Driving for the first time can be scary, you aren’t sure what to expect, but you are full of excitement. Before you put the pedal to the metal and take off, you should read these top 10 things that all new drivers need to know. 1. There are no take-backs in driving. You need to pay attention to all of your surroundings because if you hit something you can’t take back that action with an apology. There are consequences that you have to own up to and face, not to mention it can be very pricey. 2. Speeding is overrated. You might think it’s cool, and you want to impress someone with your led foot, but it’s very dangerous. It’s not only hazardous to yourself but the other drivers on the road. Take your time, don’t speed, and enjoy the view you have while driving. 3. What to do when you get pulled over. You might be freaking out the first time you get pulled over or worry that the police are going to call your parents. They don’t call your par ... read more
Remember when you were a kid and a big midweek snowstorm roared in? Did you get super excited and hope so hard that schools would close so you’d get a snow day? What was more fun than that: an unexpected day off to stay inside, watch cartoons, and drink hot chocolate? Snowball fights and building snow forts with your friends? What could be better than freezing temperatures and heavy snowfall? Then you grew up... and suddenly “snow days” weren’t your fondest wish anymore. Instead, even in the winter snow, sleet, hail, and ice, you still have to get to work, run errands, drive the kids where they need to go...and winter weather isn’t so fun anymore. What are some specific hazards to driving in winter, and what precautions can you take to keep you and your family safe on the roads? Well, we are glad you asked! About 25 percent of car accidents have weather as a factor. Extreme winter weather creates hazards on the road: snow, ice, sleet, poor v ... read more
When you’re driving around the roads of Evanston and Glenview, you’ve got a lot on your mind--running errands, getting to and from work, picking up the kids, taking your family out for the day or the night...the list can seem endless. You don’t always immediately think about whether or not your emergency car kit is complete and ready for the unexpected. Of course, nobody can be ready for every possible unexpected roadside issue (zombie apocalypse, anyone?), but there are some items it’s just a good idea to have with you in your car, including: Tire-changing supplies, including a spare tire, lug wrench, and tire jack Tire sealant to stop a tire leak until you can get to a service station More and more vehicles come without spare tires, so carry a can of Fix-a-Flat because it’s the quickest and cheapest way to fix a flat tire. Jumper cables Gas can Flashlight (check the batteries frequently--every couple of months, if possible) Other crucial roadside ... read more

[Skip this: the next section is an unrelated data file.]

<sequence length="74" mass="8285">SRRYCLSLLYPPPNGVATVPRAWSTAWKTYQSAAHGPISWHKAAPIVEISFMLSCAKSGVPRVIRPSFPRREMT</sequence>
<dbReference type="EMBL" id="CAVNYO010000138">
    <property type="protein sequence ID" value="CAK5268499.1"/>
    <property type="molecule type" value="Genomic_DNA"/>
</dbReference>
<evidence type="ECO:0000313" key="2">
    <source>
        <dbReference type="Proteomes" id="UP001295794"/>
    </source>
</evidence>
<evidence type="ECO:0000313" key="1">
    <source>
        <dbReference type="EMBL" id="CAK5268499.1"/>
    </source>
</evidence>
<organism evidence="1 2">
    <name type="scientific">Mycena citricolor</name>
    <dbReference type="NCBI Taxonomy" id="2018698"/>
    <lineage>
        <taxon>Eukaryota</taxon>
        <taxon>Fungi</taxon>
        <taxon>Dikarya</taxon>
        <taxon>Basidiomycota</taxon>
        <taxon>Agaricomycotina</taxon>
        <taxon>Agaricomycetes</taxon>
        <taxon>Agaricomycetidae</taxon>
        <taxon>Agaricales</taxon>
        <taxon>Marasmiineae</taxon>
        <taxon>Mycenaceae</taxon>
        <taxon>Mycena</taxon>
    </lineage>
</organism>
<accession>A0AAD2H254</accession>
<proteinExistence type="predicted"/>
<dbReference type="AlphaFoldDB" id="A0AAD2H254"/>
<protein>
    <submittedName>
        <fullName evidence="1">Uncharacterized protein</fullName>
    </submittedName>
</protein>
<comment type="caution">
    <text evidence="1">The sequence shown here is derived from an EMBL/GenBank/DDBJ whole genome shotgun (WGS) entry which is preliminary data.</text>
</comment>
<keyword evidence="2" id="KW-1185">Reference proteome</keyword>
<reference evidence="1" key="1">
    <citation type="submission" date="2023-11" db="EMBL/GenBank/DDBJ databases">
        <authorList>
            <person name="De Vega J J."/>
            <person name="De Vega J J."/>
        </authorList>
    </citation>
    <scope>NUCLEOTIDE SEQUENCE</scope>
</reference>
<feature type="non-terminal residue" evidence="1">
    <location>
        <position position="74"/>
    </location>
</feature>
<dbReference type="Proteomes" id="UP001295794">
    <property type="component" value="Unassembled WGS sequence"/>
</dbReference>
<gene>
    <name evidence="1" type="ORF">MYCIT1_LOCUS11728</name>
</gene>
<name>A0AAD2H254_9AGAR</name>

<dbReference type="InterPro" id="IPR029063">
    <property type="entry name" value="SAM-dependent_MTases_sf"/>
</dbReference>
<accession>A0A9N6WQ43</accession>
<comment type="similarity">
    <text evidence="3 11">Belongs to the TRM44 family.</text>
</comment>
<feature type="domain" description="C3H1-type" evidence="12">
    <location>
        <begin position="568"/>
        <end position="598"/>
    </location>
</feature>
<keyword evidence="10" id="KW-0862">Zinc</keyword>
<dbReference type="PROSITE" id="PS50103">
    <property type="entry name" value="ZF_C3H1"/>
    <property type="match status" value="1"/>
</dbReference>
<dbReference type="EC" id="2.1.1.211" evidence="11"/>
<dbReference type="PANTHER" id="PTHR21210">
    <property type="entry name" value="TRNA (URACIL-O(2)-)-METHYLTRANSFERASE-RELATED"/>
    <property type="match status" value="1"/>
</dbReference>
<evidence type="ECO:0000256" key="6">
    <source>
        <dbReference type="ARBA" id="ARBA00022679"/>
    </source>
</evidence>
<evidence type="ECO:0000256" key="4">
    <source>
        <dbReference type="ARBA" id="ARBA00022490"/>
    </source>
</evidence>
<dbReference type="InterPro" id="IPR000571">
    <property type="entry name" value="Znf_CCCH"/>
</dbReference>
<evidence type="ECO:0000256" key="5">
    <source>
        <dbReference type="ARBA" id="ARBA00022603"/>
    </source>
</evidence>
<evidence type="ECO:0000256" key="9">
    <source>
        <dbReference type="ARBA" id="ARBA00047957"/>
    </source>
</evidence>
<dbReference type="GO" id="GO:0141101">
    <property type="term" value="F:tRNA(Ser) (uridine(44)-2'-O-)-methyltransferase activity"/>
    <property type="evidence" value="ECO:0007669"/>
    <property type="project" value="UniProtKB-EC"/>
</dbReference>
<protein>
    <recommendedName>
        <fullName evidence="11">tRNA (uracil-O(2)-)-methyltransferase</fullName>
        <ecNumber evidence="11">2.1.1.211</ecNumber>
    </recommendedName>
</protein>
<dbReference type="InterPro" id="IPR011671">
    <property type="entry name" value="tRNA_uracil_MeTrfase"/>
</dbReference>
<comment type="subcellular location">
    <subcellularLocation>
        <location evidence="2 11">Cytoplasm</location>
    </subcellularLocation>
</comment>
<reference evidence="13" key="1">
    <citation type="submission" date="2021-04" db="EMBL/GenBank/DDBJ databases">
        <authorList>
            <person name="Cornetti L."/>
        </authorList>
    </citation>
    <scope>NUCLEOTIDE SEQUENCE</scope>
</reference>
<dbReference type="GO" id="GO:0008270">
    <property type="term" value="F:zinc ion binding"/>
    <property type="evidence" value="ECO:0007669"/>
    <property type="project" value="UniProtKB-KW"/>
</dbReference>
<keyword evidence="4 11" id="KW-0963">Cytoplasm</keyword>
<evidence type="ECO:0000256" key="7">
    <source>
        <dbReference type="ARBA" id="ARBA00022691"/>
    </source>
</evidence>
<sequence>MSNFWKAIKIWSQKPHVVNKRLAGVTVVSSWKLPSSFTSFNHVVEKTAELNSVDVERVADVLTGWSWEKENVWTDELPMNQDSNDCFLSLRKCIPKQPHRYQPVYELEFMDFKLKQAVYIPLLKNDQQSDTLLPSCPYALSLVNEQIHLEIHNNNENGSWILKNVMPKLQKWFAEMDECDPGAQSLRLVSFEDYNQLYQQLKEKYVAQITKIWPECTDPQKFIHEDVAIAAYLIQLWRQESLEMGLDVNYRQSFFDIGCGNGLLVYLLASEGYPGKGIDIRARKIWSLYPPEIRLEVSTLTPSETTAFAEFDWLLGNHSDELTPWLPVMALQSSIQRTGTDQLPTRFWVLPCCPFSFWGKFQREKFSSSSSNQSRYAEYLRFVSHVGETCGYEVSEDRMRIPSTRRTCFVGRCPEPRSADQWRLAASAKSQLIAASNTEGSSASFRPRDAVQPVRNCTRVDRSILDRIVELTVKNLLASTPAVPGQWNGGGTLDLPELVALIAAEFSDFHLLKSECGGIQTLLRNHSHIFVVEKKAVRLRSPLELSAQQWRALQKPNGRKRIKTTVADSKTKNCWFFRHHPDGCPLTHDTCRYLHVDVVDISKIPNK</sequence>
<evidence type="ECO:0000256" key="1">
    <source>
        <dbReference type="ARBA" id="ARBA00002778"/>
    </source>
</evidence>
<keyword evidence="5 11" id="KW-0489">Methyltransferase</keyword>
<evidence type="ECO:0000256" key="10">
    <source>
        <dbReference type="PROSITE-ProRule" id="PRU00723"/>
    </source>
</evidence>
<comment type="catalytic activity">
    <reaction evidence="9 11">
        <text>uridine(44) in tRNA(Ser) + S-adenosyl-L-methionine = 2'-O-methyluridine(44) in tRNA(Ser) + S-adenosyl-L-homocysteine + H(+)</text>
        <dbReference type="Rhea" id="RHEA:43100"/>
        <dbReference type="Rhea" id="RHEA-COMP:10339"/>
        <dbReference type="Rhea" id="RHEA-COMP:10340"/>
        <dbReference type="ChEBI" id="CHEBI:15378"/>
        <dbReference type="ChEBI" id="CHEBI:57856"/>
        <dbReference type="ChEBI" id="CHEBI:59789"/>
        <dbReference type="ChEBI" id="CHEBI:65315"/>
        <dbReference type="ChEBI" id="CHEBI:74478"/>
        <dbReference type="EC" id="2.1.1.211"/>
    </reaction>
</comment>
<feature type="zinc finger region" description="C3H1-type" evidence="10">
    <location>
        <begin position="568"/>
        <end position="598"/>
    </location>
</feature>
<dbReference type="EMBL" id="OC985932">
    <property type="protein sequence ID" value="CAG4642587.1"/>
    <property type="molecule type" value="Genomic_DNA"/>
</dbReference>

As we welcome October, it is finally beginning to feel like fall. The 80 degree days are behind us (hopefully), and it is time to start bundling up and enjoying a nice warm drink near the fire. Although it may seem to be a little early to be talking about winter, when it comes to you car, October is the perfect month to make sure you have everything in place to ensure that your vehicle keeps you warm and safe. Tires are the one of the most important parts of your car. Without them, your car would not be able to get very far - or go anywhere for that matter. It is crucial that your car has tires on it that have enough traction to drive smoother and safer throughout slippery conditions. It is recommended that these tires have a tread of 5/32” for maximum traction. In addition to having the appropriate tires, you need to have your brakes tested to ensure they are fun ... read more
Next time someone honks at you as you’re enjoying a ride around Evanston or Glenview, listen closely. Do you hear the musical note F? Car horns emit a specific pitch—most likely an F—that can be written down as a musical note. Listen to these vintage horn sounds! But if that other driver is steering an older-model vehicle, he might be trying to get your attention with a C-sharp note. That’s because car horns have evolved through the years. During the early 1960s and 1970s, car horns emitted a C-sharp, but carmakers raised this to a higher pitch to ensure motorists could hear horns through closed windows. “Ah-ooo-gah” probably is the most famous car horn of all time. Model T drivers made that noise when squeezing their vintage bulb horns.
Beginning in 2016, carmakers are required to add rear-view image systems into all passenger vehicles. Although this new regulation from the National Highway Traffic Safety Administration (NHTSA) was met with criticism, AAA conducted tests that showed rear-view camera systems improved visibility from 36 percent to 75 percent. AAA evaluated 17 vehicles of varying types and sizes with factory-installed and aftermarket cameras. According to their results, rear-view cameras improved visibility in small sedans by 36 percent and in hatchbacks by a whopping 75 percent. The improvement for large trucks and SUVs fell in the middle of that range. “Rear-view cameras are a great supplement for drivers,” says John Nielsen, AAA’s managing director of Automotive Engineering. “Cameras ... read more